Shevchenko is married to American model Kristen Pazik. The couple met at a Giorgio Armani afterparty in 2002, and married on 14 July 2004 in a private ceremony on a golf course in Washington, D.C.[85][86] As of 2006, the couple communicated in Italian as he did not speak English and she did not speak Ukrainian.[87] After his return to Dynamo Kyiv in August 2009, the couple declared that they want their children to learn Ukrainian.[88]

The couple have four sons: Jordan, born on 29 October 2004, Kristian, born on 10 November 2006, Alexander, born on 1 October 2012 and Rider Gabriel,[89] born on 6 April 2014.[90] Shevchenko commemorated Jordan's birth by scoring against Sampdoria the following day (Milan won 1–0).[91] Milan owner and former Prime Minister of Italy Silvio Berlusconi is the godfather of Shevchenko's first son, Jordan.[92] The day after Kristian's birth, Shevchenko scored in a 4–0 Chelsea victory over Watford and he and several of his teammates gathered and performed the popular "rock-the-baby" goal celebration as a tribute.[93]

Shevchenko is a close friend of fashion designer Giorgio Armani, and has modelled for Armani and opened two boutiques with him in Kyiv.[85] With his wife, he has started an e-commerce Web site called, dedicated to men's fashion and lifestyle.[83]

In June 2005, he became an ambassador for the SOS Children's Villages charity.[94] Shevchenko also has a foundation to support orphaned children.[83]

Shevchenko, an avid golfer, participated in his first professional golf tournament, the Kharkov Superior Cup, in September 2013.[95]

Shevchenko represented the Rest of the World team against England for Soccer Aid on 8 June 2014.[citation needed]

Besides his native Russian, Shevchenko also speaks English, Italian and to some extent Ukrainian. He has said that he is working to improve his Ukrainian.[96][97]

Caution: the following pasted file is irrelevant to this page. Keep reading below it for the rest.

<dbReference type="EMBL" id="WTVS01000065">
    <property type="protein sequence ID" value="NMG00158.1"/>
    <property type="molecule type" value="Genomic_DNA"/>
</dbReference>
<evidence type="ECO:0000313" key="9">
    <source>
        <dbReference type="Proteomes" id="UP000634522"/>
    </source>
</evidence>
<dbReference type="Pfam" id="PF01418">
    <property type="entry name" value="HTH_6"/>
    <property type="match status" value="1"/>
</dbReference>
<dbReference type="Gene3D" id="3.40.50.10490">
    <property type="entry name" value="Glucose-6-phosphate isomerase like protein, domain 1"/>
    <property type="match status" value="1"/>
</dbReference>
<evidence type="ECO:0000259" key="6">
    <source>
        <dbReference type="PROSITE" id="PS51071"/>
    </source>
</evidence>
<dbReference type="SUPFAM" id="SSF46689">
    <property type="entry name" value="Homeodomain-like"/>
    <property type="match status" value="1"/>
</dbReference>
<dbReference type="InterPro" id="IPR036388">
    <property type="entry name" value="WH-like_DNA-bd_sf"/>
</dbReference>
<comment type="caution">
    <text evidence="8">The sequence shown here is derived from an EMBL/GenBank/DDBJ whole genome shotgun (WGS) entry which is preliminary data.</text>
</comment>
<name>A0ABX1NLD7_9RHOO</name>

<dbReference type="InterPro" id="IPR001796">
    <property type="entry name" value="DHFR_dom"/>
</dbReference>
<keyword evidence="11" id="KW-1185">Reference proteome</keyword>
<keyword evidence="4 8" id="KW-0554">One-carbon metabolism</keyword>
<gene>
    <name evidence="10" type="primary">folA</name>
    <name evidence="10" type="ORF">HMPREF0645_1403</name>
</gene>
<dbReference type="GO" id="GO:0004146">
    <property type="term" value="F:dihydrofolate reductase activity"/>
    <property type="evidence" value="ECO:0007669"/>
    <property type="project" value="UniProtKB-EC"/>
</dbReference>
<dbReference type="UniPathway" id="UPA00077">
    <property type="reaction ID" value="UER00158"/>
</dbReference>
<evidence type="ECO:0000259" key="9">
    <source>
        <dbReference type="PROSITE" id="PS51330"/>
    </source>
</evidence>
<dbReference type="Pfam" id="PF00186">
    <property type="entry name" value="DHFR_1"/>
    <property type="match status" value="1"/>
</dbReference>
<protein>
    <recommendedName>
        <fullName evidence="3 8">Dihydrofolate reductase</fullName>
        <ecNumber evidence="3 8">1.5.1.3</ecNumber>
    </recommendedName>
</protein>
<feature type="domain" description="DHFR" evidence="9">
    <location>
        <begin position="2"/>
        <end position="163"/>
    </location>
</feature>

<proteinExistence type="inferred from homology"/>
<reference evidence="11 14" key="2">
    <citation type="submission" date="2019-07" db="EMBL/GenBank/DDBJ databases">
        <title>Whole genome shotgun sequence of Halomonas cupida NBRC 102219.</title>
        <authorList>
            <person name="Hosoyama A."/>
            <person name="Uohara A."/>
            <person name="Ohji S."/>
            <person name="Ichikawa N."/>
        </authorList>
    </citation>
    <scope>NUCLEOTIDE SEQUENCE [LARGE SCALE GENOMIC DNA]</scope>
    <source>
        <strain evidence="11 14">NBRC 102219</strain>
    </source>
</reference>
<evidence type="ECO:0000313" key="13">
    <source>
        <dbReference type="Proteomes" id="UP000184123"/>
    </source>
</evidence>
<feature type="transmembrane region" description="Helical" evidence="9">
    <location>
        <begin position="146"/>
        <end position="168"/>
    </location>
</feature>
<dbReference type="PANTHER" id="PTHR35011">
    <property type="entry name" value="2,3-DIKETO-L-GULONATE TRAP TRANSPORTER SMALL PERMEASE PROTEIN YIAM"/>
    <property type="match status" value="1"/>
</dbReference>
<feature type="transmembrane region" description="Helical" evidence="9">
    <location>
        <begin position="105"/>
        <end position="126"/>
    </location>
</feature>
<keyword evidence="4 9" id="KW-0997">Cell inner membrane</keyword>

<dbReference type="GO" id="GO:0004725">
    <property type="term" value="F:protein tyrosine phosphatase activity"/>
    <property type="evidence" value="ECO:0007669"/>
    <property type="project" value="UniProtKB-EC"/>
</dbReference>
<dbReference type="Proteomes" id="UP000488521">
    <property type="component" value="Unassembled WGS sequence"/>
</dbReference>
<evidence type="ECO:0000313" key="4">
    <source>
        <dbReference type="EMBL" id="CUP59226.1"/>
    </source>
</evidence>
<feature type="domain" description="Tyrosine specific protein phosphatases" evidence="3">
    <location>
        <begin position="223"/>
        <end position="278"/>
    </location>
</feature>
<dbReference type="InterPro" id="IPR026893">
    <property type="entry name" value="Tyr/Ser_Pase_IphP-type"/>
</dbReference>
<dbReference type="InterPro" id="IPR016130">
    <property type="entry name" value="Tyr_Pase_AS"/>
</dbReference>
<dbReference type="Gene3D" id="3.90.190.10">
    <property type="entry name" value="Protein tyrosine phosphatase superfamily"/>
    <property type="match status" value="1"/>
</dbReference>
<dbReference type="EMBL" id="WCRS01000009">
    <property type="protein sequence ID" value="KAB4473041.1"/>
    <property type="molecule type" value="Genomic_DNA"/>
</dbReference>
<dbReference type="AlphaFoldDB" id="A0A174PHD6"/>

Shevchenko has appealed for an end to the War in Ukraine and the Invasion of Ukraine.[98][99]


Shevchenko features in EA Sports' FIFA video game series; he was on the cover of FIFA 2005,[100] and was introduced as one of the Ultimate Team Legends in FIFA 14 and has been an Ultimate Team Legend in every FIFA game since.[101]

Career statistics[edit]


Source:[citation needed]
Appearances and goals by club, season and competition
Club Season League Cup[a] Europe Other[b] Total
Division Apps Goals Apps Goals Apps Goals Apps Goals Apps Goals
Dynamo-2 Kyiv 1992–93 Ukrainian First League 6 0 6 0
1993–94 Ukrainian First League 31 12 1 0 32 12
1994–95 Ukrainian First League 13 4 4 5[c] 17 9
1996–97 Ukrainian First League 1 0 1 0
Total 51 16 5 5 56 21
Dynamo Kyiv 1994–95 Vyshcha Liha 17 1 4 1 2 1 23 3
1995–96 Vyshcha Liha 31 16 5 1 2 2 38 19
1996–97 Vyshcha Liha 20 6 20 6
1997–98 Vyshcha Liha 23 19 8 8 10 6 41 33
1998–99 Vyshcha Liha 26 18 4 5 14 10 44 33
Total 117 60 21 15 28 19 166 94
AC Milan 1999–2000 Serie A 32 24 4 4 6 1 1 0 43 29
2000–01 Serie A 34 24 3 1 14 9 51 34
2001–02 Serie A 29 14 3 0 6 3 38 17
2002–03 Serie A 24 5 4 1 11 4 39 10
2003–04 Serie A 32 24 1 0 10 4 2 1 45 29
2004–05 Serie A 29 17 10 6 1 3 40 26
2005–06 Serie A 28 19 12 9 40 28
Total 208 127 15 6 69 36 4 4 296 173
Chelsea 2006–07 Premier League 30 4 6 3 10 3 5 4 51 14
2007–08 Premier League 17 5 1 0 5 1 2 2 25 8
Total 48 9 7 3 15 4 7 6 77 22
AC Milan (loan) 2008–09 Serie A 18 0 1 1 7 1 26 2
Dynamo Kyiv 2009–10 Ukrainian Premier League 21 7 2 0 6 1 29 8